The audit recommended more professional training, student outreach and oversight of the campus Title IX office, along with changing the college’s approach to having survivors reconcile with their abusers. 

“The experiences we heard as part of this review — of students being further traumatized by pressure to engage in swift reconciliation efforts, or not reporting at all because they do not want to be prematurely asked to offer forgiveness — reflects the challenges of using a forgiveness-based reconciliation approach in a manner that is not nuanced, informed by the law, or steeped in an understanding of the dynamics of sexual and interpersonal violence and trauma,” the audit read. 

Kansas Reflector is part of States Newsroom, a network of news bureaus supported by grants and a coalition of donors as a 501c(3) public charity. Kansas Reflector maintains editorial independence. Contact Editor Sherman Smith for questions: info@kansasreflector.com. Follow Kansas Reflector on Facebook and Twitter.

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Resources for survivors

If you have experienced sexual violence or trauma, please seek the help that’s right for you. There are many options available, and you don’t have to file a police report if you don’t want to.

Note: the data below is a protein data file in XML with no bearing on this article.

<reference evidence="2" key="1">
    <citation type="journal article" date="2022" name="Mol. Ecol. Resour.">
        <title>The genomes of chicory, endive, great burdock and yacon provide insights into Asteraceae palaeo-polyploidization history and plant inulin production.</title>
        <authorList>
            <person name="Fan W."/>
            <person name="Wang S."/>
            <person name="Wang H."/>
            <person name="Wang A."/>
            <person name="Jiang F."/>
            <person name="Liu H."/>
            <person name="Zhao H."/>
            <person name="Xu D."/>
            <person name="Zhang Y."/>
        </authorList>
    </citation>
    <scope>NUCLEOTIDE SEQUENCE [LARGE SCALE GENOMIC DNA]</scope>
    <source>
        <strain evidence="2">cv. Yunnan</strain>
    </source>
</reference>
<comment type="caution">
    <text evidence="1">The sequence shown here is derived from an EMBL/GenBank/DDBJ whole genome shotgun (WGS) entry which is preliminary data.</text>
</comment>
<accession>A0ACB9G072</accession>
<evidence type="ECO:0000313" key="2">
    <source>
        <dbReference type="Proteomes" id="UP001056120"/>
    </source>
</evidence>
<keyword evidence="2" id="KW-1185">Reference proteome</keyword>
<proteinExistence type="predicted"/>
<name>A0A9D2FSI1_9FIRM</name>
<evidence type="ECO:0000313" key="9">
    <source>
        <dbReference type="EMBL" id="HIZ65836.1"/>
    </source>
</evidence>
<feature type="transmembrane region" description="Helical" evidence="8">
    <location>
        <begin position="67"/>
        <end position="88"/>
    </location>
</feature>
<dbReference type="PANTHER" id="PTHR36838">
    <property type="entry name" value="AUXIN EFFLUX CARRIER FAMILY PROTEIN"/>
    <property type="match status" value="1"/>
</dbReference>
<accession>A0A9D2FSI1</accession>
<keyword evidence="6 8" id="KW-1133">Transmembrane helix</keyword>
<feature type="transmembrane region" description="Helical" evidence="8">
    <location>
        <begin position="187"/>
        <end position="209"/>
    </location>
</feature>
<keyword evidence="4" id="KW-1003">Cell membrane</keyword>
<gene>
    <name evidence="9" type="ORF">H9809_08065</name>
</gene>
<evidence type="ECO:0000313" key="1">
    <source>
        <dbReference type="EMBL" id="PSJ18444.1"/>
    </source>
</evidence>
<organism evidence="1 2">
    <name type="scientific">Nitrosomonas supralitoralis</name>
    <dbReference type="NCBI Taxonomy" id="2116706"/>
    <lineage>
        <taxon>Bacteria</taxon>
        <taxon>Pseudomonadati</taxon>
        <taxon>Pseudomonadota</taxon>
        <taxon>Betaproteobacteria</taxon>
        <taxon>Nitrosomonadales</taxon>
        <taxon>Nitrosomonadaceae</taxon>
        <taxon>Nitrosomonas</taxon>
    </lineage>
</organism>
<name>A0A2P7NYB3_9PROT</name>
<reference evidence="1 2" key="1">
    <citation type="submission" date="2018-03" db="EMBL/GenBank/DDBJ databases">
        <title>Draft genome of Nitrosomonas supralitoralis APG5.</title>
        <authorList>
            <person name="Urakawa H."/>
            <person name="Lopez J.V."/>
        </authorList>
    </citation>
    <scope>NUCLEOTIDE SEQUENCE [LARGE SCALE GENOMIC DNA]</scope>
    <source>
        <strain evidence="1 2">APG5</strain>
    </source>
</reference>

Get 24/7 help in Lawrence: The Sexual Trauma & Abuse Care Center
  • Call 785-843-8985 to reach an advocate, 24/7. (Consider saving that number in your phone in case you or someone you know ever needs it.)
  • After an assault: What are my options? Check this page for detailed information about
    • talking to an advocate,
    • going to the hospital,
    • making a police report,
    • and/or talking to a counselor or therapist.
  • On campus? Check this page for specific resources for the University of Kansas, Haskell Indian Nations University, Baker University, Ottawa University and more.
Resources on KU’s campus:
  • Contact the CARE (Campus Assistance, Resource, and Education) Coordinator: Students can make an appointment by email, care@ku.edu, or by calling 785-864-9255. It’s free, confidential and voluntary to talk with the CARE Coordinator. All genders welcome. Read more here.
  • Find more KU campus resources at this link. Specific information about sexual assault exams can be found here.
  • Direct message KU CARE Sisters on Instagram. You don’t need to be affiliated with Greek Life to reach out and/or receive assistance. (Note: CARE Sisters provide peer support and education, but this is not a 24/7 service like others listed here.)
Domestic violence situations: The Willow Domestic Violence Center
  • Reach the Willow for help 24/7 at 785-843-3333.
  • Find more resources on the Willow’s website at this link.
More resources
  • StrongHearts Native Helpline: Call 1-844-7NATIVE (762-8483) for 24/7 safe, confidential and anonymous domestic and sexual violence support for Native Americans and Alaska Natives that is culturally appropriate.
  • National hotline: Call 1-800-799-SAFE (7233), text “START” to 88788, and/or visit thehotline.org to chat and learn more, 24/7.